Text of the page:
Driving south on HWY 99 from Fresno to Bakersfield I decided to get some consistent numbers for a completely flat highway cruise. Speed limit is 70 MPH once you leave Fresno and until you get a few miles north of Bakersfield. Where the highway "dives" below overpasses I used manual throttle inputs to accelerate slightly on the descent and decelerate slightly back to 70 MPH by the top of the ascent, essentially keeping LOD (for those ScanGauge users out there) constant and minimize the effects of these slight terrain changes. Same technique was used for overpasses, which there aren't nearly as many of on this stretch of highway. Tire pressure was 40 PSI @ 90F "cold" since that's what my garage runs right now (roughly equivalent to 38 PSI at 70F). Outside temps were in the high 90's and the A/C was on the entire time.
I reset my trip gauge once I hit the freeway and at the start of each run after stabilizing at a test speed and over the course of 10 miles @ 65 MPH I saw 38.2 MPG. Once the speed limit stepped up to 70 I did too and reset the trip gauge and over 60 miles I saw 36.8 MPG. I then bumped it up to 75 MPH for a little over 10 miles and turned in 33.6 MPG. For S&G's I dropped it back to 65 for 10 miles once the highway had opened back up to 3 lanes and saw 42.5 MPG!?!? No hypermiling besides the constant LOD driving I mentioned earlier, no drafting, etc. I didn't see much in the way of wind (air quality was HORRIBLE last weekend in the Central Valley with wildfire smoke and smog, so winds were light). I'm not quite ready to believe 42.5 MPG on a flat at 65 MPH even though it is in family with the MPG improvement I saw between 70 and 75 MPH. The last 10 miles in to B-Field I bumped it back up to 70 and saw just under 37, same as earlier that drive.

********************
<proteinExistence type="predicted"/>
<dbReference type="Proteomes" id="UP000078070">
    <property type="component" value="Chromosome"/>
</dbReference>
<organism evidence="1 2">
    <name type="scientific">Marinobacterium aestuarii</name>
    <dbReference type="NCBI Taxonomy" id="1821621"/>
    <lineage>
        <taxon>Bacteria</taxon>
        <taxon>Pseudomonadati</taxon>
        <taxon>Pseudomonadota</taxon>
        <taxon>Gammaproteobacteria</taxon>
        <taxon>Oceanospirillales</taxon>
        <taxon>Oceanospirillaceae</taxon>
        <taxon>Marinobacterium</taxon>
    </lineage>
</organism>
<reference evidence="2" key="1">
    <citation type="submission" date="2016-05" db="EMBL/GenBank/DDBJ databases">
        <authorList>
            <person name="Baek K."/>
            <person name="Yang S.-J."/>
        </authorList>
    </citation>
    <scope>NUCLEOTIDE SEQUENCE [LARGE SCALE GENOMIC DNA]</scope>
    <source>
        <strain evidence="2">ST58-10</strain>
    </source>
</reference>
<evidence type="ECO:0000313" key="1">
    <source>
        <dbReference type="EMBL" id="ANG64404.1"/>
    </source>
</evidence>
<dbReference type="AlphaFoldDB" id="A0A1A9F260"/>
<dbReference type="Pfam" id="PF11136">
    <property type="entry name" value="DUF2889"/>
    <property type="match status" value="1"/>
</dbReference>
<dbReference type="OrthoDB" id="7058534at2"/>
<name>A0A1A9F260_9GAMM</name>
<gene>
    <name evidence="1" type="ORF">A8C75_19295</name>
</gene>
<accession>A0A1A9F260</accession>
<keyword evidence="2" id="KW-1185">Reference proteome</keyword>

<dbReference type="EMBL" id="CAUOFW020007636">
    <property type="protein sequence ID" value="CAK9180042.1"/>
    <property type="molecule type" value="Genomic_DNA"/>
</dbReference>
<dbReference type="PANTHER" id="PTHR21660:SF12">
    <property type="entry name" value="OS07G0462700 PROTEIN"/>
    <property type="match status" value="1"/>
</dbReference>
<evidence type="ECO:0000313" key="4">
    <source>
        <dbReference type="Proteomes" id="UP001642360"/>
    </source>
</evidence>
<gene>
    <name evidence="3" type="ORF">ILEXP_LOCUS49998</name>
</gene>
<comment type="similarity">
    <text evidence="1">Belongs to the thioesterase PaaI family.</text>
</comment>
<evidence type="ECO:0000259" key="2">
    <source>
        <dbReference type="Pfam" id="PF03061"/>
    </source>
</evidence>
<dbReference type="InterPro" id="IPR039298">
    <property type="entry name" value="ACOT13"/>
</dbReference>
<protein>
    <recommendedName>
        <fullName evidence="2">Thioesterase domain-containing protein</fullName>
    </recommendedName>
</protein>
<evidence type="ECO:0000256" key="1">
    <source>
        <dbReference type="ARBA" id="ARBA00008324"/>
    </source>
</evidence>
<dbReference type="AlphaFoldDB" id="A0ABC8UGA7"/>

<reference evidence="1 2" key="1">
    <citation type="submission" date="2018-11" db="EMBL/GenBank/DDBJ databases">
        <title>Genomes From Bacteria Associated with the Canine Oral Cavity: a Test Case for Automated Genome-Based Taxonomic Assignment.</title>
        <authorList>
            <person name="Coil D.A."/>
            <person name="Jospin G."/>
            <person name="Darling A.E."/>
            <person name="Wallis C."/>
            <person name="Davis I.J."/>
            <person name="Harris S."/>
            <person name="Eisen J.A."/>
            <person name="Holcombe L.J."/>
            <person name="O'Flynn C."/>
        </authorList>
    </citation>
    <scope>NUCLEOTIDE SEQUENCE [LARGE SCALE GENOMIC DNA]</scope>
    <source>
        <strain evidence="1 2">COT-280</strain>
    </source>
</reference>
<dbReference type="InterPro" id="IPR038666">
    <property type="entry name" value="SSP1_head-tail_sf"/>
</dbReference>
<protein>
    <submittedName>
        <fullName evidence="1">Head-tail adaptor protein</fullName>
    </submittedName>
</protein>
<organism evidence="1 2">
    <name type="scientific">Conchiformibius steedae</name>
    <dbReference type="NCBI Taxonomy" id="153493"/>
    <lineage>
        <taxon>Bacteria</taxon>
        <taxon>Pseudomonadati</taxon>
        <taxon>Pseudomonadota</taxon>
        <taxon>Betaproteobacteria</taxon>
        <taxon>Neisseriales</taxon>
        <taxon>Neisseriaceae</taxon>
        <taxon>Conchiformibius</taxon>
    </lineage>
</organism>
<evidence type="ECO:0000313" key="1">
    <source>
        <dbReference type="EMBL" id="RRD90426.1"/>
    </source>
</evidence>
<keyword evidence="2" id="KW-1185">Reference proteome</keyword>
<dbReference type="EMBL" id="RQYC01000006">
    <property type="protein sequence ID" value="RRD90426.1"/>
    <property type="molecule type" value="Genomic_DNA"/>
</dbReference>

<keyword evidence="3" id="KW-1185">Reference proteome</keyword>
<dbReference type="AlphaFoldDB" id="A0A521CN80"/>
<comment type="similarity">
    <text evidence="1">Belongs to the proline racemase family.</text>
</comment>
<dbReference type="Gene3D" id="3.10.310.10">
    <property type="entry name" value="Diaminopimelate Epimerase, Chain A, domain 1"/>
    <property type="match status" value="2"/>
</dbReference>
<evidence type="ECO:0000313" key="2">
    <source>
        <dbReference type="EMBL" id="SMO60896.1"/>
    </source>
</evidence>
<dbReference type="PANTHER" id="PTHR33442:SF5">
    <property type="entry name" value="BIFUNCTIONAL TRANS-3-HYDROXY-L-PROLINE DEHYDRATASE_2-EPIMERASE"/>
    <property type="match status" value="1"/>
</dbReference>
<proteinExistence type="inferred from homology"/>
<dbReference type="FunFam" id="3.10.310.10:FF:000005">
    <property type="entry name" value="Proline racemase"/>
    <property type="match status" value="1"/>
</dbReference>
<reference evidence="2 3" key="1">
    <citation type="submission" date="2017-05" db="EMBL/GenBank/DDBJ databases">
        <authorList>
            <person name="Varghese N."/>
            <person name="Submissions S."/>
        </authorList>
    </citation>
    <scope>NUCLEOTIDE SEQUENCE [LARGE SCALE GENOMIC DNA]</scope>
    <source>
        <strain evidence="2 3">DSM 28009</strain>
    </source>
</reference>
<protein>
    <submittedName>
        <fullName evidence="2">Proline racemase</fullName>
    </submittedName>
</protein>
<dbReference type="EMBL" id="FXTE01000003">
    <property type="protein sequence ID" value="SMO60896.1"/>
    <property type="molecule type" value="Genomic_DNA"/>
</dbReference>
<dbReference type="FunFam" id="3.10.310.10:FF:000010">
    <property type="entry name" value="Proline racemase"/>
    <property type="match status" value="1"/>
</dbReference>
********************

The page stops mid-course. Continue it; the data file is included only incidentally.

I'm going to need to do some more sampling to validate what 65 MPH yields before I'm willing to stand by that 42.5 MPG number but I do have some ideas why it was higher than when I first got on the freeway.
-When I hit the freeway I'd only been driving the car for a few minutes so while the engine coolant was warmed up perhaps the engine oil wasn't quite there and I'm sure the transmission wouldn't have had time to get all of the way up to temp. The tires wouldn't be quite as hot yet either so their rolling resistance would be a little bit high as well.
-The interior of the car had been heat soaked prior to hitting the road so the A/C compressor would have been loaded heavier than it would be once everything is cooled 10-15 minutes down the road.
I continue to be amazed at how well the Si can do if you want to coax great mileage out of it.